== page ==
A steel slide in Cerakote black or a satin-finished stainless steel slide sits atop a polymer frame. The frame is easily one of the nicest polymer pistol frames I have ever seen or felt. Everything about it screams quality, from scarcely visible mold lines to the texture, feel, cleanness, sharpness, uniformity, stiffness, etc. Apart from the area of the grip that has all of the stippling, you could easily mistake this frame for aluminum. It’s just so flat and hard and solid.
Likewise, the machining on the slide is very good, inside and out. Very few tool or machining marks. It looks like a lot of excess material was removed from inside of the slide to reduce weight, and it was all done very cleanly.
I’m sure some folks will complain that the underside of the slide wasn’t Cerakoted other than overspray, but I don’t really care. You can always get the stainless slide.
The CCP has no slide rails, instead using the fixed barrel and a frame hook on the rear to keep the slide on the frame. No rails doesn’t mean no steel in the frame, though, and the steel inserts are actually really big and burly, the front part holding the barrel in place and housing the gas cylinder. Gas cylinder?
How It Works
What H&K used to call a “gas retardation system” is now SOFTCOIL™ gas-delayed blowback technology. I admit I always felt weird about owning something German with a built-in gas chamber, so am happy to report that Walther refers to theirs as a gas cylinder. Nevertheless, this aspect of the P7’s design lives on as the CCP’s system for delaying an otherwise straight blowback action is functionally identical.
A small port lives in the bottom of the barrel just in front of the chamber:
Upon firing, pressure is high for as long as the bullet is in the barrel. That pressure goes down this port and into the gas cylinder below…
…where it impedes the rearward motion of the gas piston and attempts to prevent it from going deeper into the cylinder.
As the piston is connected to the front of the slide, preventing the piston from moving rearwards means preventing the slide from moving rearwards. When the bullet leaves the barrel, pressure drops and the slide is able to cycle. Thus, without any sort of barrel/slide locking mechanism, this system allows for delaying the blowback action until pressure has dropped to safe levels.
This is an old diagram of the HK P7, but it’s functionally the same on the CCP:
The end result is a blowback action that is very unique in its lightweight slide and light power recoil spring. Despite the light slide and light spring, though, you should still be in the clear for running +P ammo as the greater the pressure generated, the harder the gas piston should prevent the slide from cycling. Indeed, the owner’s manual has the usual blurb about +P being acceptable (when it’s acceptable for a firearm model at all, that is) with the caveat that it tends to increase wear and tear.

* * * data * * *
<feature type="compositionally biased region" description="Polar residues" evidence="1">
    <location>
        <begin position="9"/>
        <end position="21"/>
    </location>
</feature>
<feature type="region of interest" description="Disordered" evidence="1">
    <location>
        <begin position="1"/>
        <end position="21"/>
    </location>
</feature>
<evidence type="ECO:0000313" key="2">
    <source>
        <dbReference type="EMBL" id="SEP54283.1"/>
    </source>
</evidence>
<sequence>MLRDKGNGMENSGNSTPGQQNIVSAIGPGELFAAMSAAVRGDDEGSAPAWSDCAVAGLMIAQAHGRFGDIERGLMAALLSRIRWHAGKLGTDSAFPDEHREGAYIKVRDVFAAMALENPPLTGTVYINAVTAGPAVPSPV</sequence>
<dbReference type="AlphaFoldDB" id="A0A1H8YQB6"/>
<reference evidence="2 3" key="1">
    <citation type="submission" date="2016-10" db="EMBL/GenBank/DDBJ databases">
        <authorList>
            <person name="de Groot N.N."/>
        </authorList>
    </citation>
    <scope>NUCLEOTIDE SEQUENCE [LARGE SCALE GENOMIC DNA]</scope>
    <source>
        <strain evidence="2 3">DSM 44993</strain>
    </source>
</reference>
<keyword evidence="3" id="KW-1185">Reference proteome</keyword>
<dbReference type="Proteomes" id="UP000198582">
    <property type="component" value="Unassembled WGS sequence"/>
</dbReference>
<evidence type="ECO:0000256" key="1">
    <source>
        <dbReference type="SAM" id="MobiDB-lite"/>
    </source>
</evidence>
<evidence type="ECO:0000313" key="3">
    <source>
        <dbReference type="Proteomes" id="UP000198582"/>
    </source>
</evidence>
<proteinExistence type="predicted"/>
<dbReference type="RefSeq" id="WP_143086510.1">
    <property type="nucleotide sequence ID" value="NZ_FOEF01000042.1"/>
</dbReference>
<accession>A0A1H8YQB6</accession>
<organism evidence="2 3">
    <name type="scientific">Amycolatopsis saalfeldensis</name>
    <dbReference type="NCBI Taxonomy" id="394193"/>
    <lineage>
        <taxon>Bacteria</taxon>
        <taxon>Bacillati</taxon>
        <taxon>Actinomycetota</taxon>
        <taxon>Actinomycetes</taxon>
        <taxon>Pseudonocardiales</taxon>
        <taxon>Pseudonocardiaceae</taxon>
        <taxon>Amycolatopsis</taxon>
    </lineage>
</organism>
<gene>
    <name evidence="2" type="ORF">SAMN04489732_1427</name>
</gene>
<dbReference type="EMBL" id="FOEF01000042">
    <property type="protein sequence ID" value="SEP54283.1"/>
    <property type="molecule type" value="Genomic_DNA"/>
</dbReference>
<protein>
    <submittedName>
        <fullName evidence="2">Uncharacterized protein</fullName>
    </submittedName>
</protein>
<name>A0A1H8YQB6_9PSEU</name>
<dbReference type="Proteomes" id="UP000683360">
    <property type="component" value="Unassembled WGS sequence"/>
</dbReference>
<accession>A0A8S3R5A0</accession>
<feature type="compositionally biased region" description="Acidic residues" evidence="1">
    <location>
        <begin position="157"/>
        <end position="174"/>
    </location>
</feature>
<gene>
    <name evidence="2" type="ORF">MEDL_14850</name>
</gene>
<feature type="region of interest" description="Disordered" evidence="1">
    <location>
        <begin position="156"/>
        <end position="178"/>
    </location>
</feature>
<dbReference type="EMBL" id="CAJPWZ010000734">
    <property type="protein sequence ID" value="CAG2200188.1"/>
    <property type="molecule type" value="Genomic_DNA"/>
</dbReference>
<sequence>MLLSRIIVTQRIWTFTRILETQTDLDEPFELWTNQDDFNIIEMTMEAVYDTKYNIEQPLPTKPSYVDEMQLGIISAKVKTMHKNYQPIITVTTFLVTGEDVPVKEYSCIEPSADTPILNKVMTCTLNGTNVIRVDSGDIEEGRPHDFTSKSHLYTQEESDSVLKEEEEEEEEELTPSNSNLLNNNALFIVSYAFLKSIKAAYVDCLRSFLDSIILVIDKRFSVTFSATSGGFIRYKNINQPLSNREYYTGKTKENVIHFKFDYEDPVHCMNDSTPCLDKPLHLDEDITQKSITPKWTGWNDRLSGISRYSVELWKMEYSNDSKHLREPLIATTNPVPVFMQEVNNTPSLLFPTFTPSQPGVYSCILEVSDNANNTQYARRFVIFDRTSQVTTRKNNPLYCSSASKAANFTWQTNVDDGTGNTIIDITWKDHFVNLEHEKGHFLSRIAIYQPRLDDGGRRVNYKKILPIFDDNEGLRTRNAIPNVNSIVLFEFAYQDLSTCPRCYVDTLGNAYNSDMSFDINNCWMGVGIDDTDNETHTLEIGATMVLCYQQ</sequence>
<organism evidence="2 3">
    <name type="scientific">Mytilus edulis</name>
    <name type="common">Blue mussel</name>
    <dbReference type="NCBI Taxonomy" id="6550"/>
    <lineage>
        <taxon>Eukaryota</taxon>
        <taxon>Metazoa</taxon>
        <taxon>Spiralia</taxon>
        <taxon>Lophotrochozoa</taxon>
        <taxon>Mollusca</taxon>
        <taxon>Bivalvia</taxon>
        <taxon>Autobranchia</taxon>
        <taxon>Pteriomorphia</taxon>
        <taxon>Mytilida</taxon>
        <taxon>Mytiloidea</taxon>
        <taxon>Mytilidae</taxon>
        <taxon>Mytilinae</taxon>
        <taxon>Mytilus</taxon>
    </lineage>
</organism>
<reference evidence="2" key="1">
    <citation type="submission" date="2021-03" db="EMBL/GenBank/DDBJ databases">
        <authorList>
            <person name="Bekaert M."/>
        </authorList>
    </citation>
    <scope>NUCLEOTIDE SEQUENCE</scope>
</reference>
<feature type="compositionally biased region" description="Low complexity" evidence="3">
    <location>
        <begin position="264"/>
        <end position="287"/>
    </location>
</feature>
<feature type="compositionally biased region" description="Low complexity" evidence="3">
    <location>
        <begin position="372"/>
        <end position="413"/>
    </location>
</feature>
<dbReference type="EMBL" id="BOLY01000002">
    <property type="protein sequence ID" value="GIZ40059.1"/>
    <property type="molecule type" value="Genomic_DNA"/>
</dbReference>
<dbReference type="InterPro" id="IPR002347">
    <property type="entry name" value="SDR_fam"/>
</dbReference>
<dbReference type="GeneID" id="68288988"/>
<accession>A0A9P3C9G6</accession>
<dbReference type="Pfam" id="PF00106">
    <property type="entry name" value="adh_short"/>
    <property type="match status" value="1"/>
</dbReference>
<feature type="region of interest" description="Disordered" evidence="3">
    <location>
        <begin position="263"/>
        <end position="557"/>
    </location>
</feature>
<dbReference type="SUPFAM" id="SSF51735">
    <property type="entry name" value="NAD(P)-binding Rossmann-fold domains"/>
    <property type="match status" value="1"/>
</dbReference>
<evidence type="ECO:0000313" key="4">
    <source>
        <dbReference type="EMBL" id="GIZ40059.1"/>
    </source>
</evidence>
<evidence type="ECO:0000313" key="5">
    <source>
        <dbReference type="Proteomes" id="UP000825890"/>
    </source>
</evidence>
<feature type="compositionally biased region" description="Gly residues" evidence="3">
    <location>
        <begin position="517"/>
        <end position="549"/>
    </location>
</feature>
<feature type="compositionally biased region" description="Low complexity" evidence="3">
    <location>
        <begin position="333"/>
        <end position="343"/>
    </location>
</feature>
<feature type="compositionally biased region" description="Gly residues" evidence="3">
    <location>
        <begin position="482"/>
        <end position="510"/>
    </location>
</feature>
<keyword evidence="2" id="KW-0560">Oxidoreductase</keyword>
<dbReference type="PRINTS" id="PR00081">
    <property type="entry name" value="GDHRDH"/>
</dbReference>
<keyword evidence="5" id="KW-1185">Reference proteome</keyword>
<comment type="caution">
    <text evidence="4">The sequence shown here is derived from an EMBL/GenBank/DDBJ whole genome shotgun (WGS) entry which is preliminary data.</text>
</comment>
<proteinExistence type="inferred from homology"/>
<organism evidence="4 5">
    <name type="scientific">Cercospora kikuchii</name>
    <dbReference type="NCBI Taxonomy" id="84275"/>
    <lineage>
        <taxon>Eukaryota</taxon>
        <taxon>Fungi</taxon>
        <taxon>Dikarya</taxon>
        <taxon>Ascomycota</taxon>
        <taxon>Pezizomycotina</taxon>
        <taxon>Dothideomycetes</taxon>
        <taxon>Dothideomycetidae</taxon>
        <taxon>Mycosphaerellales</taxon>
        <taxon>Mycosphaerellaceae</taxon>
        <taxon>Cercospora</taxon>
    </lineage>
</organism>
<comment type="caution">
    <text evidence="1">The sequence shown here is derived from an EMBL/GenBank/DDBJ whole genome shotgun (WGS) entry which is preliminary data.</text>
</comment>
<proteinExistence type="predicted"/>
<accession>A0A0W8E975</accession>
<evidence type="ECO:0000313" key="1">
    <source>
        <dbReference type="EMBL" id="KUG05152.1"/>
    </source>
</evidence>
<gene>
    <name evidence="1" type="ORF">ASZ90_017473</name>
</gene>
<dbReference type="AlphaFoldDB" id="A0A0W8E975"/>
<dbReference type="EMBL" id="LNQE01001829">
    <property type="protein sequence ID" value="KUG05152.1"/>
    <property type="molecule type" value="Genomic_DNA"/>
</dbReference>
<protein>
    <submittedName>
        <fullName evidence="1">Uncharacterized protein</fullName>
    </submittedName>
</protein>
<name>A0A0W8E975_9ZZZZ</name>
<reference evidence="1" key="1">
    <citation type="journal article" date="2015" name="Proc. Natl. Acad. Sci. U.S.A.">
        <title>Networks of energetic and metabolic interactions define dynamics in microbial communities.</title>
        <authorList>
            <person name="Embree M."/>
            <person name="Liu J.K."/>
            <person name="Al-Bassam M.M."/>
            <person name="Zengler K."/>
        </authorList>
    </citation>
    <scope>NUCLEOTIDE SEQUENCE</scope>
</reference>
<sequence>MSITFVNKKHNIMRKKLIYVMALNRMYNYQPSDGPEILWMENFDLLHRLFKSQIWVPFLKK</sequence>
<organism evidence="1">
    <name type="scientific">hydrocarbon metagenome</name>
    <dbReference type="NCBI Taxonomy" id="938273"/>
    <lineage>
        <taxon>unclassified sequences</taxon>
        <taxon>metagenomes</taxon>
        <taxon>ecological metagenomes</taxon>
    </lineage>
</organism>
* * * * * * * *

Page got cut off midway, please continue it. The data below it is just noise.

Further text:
Other than this there is nothing particularly notable about the functional design of the CCP. It’s otherwise a fairly standard blowback-operated pistol with the recoil spring around a fixed barrel. It’s striker-fired — single action, meaning the slide must reciprocate to cock the striker — with a polymer frame.
For those who demand a pistol that can be broken down rapidly in the field with no tools, the CCP isn’t your gun. I know this is going to strike it off the list for a lot of you and may affect CCP sales, so I really don’t know what Walther was thinking. Unless this part was designed by Walther’s legal counsel and not its engineers.
To get your CCP looking like the one above, you’re going to have to push the plug on the rear of the slide inwards. Now, this is really common on blowback-operated pistols as a lot of them use a slide plug to hold the rear of the slide down onto the frame. See that hook on the back of the frame in the pic above? The plug hooks onto it and you can’t lift the slide up off the frame unless the plug gets pushed in far enough to clear the grasp of that hook. Like the $99 Cobra I checked out.
Unlike the Cobra and every other pistol I’ve seen with a slide plug, however, the CCP has a locking tab on its plug. That’s the little silver part on the top of the plug seen in the photo above. It’s a hook itself, and it hooks onto the top of the frame hook. Presumably this is to prevent the plug from moving inwards when you don’t want it to, but I’ve never heard of this happening on any other pistol ever. The plug is under constant, rearwards spring tension and shouldn’t be subjected to forwards force such that it could slide off the frame hook with or without its own safety hook. Lawyers?
Anyway, the special plastic tool that ships with the CCP has a little “tooth” on the top that’s supposed to lift up on that safety hook while you use the tool to press the plug into the slide. Mine didn’t work. It looked like the tooth was partially broken off from the factory, which seems reasonable as the hook on my CCP took concerted effort to lift. There was simply no physical way it was going to happen with that tool. ‘Luckily,’ the owner’s manual says you can use a screwdriver or other implement.